Brazilian style corn cake with Mexican nixtamalized corn flour

key ingredients for Brazilian style corn cake with Mexican nixtamalized corn flour

key ingredients for Brazilian style corn cake with Mexican nixtamalized corn flour

1½ cups harina de maiz nixtamalizada (Mexican corn flour)
2½ cups whole milk
2 cups pastry flour
1 tbsp baking powder
½ tsp kosher salt
2/3 cup sugar
2 eggs
½ cup canola oil
¾ tsp fennel seeds

Pre heat oven to 400F.

Grease a large baking pan with canola oil and set aside.

Put corn flour in a large bowl, add milk and whisk together to combine. Let this mix sit for about 5-10 minutes. Add eggs and mix it again to combine. Blend in pastry flour, salt, sugar, fennel seeds and baking powder.

Transfer mixture to prepared baking pan and bake for 35-40 minutes or until a toothpick inserted in the center of the cake comes out clean.

Serve with a nice cup of black coffee.

{ 10 comments }

Until just this week when the rain finally hit with a vengeance, I’ve been feeling that light joyful mood that I always have in spring-like weather, you know: energetic, hopeful and hungry for something new. That, of course, has inspired me to continue my adventures in the kitchen. So here we are. I made a sun-dried tomato and red bell pepper tapenade as a party dip but had leftovers. The flavor was quite intense, so I thought it would work perfectly as a filling for ravioli.

ravioli filled with sun-dried tomato and red bell pepper tapenade and mozzarella

ravioli filled with sun-dried tomato and red bell pepper tapenade and mozzarella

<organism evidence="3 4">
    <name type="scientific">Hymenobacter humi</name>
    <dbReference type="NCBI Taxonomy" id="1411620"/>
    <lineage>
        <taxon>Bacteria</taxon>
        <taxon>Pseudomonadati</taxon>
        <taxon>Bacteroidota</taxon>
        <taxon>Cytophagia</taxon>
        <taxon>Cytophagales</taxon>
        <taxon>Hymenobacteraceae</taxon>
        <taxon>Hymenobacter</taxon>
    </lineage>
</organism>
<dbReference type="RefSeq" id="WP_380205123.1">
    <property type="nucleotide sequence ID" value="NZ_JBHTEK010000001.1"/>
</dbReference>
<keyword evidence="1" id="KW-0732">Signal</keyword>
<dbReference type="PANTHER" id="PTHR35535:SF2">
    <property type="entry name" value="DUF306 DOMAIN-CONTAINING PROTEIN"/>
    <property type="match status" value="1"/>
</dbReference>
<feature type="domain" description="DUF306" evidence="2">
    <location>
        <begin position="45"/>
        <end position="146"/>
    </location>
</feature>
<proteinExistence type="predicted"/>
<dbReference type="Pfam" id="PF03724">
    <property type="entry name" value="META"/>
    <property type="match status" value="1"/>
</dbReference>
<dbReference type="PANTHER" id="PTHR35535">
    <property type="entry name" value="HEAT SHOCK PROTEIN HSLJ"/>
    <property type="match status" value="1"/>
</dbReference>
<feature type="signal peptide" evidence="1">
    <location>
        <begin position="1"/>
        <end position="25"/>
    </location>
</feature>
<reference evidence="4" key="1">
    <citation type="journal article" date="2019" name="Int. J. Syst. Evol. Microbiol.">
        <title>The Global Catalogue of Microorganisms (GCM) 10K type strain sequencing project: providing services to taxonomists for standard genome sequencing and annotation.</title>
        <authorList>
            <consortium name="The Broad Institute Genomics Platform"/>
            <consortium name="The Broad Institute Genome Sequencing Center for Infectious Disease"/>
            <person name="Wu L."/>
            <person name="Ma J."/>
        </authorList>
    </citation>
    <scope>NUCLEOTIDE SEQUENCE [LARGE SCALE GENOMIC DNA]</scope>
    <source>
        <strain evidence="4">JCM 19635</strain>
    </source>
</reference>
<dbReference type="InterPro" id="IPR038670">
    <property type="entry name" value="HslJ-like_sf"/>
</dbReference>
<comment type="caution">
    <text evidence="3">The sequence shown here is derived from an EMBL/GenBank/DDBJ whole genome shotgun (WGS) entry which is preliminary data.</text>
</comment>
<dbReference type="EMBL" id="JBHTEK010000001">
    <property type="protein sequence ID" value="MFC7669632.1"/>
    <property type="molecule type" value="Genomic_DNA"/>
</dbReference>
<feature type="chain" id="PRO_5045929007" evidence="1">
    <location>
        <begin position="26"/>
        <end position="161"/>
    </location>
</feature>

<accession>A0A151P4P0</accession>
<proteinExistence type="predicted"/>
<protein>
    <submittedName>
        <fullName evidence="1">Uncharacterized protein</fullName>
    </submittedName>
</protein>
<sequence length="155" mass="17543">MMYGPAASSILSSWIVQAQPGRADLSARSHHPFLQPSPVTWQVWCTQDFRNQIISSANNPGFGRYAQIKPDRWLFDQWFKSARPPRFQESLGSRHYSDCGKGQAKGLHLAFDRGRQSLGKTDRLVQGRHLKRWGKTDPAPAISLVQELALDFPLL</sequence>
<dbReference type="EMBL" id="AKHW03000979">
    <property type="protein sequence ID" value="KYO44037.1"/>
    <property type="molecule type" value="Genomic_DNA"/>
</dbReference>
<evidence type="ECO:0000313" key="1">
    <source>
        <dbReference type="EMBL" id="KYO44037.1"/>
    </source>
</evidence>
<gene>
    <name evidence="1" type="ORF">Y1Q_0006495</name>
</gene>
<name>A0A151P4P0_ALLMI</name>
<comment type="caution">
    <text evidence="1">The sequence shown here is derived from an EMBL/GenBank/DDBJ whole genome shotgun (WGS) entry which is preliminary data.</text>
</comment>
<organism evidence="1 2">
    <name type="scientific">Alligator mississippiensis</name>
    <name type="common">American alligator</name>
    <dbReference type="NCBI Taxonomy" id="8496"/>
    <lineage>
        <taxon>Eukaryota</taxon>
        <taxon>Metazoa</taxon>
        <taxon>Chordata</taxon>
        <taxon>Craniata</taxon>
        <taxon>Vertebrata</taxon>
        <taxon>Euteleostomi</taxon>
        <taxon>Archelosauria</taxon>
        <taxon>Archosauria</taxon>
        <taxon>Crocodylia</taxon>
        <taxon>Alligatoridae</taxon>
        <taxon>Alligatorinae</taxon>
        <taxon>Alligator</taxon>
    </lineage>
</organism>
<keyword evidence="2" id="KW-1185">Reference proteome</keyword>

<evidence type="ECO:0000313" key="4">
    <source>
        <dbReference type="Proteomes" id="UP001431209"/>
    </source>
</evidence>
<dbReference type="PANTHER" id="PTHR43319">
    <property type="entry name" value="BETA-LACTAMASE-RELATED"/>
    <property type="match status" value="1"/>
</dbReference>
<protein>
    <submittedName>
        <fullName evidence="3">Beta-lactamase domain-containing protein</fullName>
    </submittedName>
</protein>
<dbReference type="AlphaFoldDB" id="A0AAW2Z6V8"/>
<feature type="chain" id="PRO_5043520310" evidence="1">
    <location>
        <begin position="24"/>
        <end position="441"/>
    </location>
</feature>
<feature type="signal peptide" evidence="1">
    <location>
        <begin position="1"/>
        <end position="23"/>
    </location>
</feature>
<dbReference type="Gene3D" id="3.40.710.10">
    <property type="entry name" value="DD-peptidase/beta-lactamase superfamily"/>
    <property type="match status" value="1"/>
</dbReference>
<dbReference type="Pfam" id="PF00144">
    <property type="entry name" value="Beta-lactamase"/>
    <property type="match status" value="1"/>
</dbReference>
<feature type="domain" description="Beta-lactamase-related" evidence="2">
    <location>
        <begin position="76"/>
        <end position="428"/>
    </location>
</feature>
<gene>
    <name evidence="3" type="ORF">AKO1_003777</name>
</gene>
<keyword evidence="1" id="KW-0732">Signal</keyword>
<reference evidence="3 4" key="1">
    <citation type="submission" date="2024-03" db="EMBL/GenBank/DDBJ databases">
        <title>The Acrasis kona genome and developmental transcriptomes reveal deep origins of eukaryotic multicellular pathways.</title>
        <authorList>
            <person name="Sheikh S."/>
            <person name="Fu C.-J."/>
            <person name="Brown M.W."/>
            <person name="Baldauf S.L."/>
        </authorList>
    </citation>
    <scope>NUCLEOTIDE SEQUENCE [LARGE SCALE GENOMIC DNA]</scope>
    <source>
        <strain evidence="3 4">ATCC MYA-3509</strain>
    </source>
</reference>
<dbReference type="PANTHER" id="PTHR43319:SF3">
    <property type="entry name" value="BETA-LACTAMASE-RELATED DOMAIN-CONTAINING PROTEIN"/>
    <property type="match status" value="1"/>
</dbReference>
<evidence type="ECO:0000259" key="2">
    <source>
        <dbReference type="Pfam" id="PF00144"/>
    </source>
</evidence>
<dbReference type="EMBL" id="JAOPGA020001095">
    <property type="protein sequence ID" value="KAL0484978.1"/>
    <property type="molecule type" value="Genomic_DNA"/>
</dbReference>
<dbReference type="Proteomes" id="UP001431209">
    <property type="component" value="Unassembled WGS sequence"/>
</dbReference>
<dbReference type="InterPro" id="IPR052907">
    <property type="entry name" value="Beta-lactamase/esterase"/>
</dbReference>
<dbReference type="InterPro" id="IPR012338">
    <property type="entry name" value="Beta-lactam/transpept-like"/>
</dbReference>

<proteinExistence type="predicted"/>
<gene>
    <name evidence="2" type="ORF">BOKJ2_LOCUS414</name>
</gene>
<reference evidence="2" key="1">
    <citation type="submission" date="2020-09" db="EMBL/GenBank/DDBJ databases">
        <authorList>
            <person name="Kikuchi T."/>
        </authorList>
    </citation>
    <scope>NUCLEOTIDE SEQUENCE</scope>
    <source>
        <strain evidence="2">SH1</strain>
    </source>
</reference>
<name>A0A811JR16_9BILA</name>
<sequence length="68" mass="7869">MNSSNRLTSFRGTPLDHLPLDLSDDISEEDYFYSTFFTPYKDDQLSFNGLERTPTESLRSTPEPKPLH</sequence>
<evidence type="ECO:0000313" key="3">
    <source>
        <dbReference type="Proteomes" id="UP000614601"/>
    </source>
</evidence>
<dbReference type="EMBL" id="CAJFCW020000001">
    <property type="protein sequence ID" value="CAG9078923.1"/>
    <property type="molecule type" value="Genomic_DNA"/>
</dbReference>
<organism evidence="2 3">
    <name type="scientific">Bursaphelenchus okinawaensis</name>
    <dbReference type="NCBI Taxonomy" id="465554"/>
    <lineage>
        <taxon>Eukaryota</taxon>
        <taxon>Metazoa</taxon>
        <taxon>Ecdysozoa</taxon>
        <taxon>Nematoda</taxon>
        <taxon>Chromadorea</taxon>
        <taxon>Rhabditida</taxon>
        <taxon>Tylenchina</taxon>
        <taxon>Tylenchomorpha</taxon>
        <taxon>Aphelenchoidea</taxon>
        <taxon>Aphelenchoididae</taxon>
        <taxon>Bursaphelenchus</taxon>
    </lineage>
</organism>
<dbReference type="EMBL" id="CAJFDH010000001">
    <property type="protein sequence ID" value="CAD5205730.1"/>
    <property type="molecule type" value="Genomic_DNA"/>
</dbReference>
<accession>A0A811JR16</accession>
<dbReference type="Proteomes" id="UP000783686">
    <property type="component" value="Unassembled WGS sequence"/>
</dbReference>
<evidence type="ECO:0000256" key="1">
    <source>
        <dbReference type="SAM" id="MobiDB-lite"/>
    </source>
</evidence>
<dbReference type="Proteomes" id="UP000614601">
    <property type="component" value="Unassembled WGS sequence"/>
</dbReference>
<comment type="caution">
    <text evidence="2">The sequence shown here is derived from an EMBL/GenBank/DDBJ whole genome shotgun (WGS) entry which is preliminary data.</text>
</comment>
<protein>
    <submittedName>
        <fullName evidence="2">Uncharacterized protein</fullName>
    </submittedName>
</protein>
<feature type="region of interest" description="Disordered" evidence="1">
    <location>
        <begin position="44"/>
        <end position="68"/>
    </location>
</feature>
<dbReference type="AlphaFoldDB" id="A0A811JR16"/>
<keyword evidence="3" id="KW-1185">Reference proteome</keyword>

I know that people shy away from making their own pasta, and I used to be like that, too. Now I love it. Sure it is a bit of a job—mainly the kneading is a pain. But I prefer to think of it as a necessary work-out to get my desired marvelous result. Running the dough through the pasta machine is a snap now that I’ve gotten a replacement clamp to hold the device to my countertop. Plus that part is really quite soothing.

my hand-cranked pasta machine

my hand-cranked pasta machine

I made the dough using the same recipe and technique from my last ravioli post, which I’ll copy-and-paste here to make things easier. This time I took pics of the pasta with each run through the machine so you can see how long it gets. This does take some space in the kitchen as the sheets of dough grow ever longer. I moved a lot of stuff out of the way and covered most of my counters with clean dishtowels before I started with the machine.

The filling was just the tapenade, some mozzarella and a bit of parmesan cheese. After I boiled my ravioli for about 5 minutes; I lightly sautéed it in olive oil, garlic and fresh spinach. Mmmm!

ravioli filled with sun-dried tomato and red bell pepper tapenade and mozzarella

for the dough:

2 cups flour (I used all purpose)
3 eggs

for the filling:

2 red bell peppers, stems, seeds and ribs removed, cut into large chunks
3 cloves garlic
½ cup sun-dried tomatoes in oil
2 tbsp olive oil
12 kalamata olives, pits removed
Pinch dried oregano
Salt and black pepper to taste
1/3 pound part-skim mozzarella
2 tbsp parmesan

for the sauté:

3 tbsp olive oil
1 bunch whole spinach leaves, large stems discarded
5 cloves garlic, sliced
Salt and black pepper to taste

to prepare dough for ravioli:

Usually you’re supposed to pour the flour on a work-surface then mix in the egg. Counter space is at a premium in my tiny kitchen so I beat the eggs for a couple minutes in a small bowl, then mixed them with the flour in another. Then I dumped everything onto a floured surface and kneaded it for eight (8) minutes. (I set my kitchen timer.) The kneading is the key step and really it is sort of magical as about seven minutes on, suddenly the flour-egg dough starts to do something amazing! It turns into pasta! You can feel it in your hands literally changing. Sure, that is what you’re making so should not come as a surprise to anyone. Nevertheless, whenever I make pasta, I am always stunned that it actually works!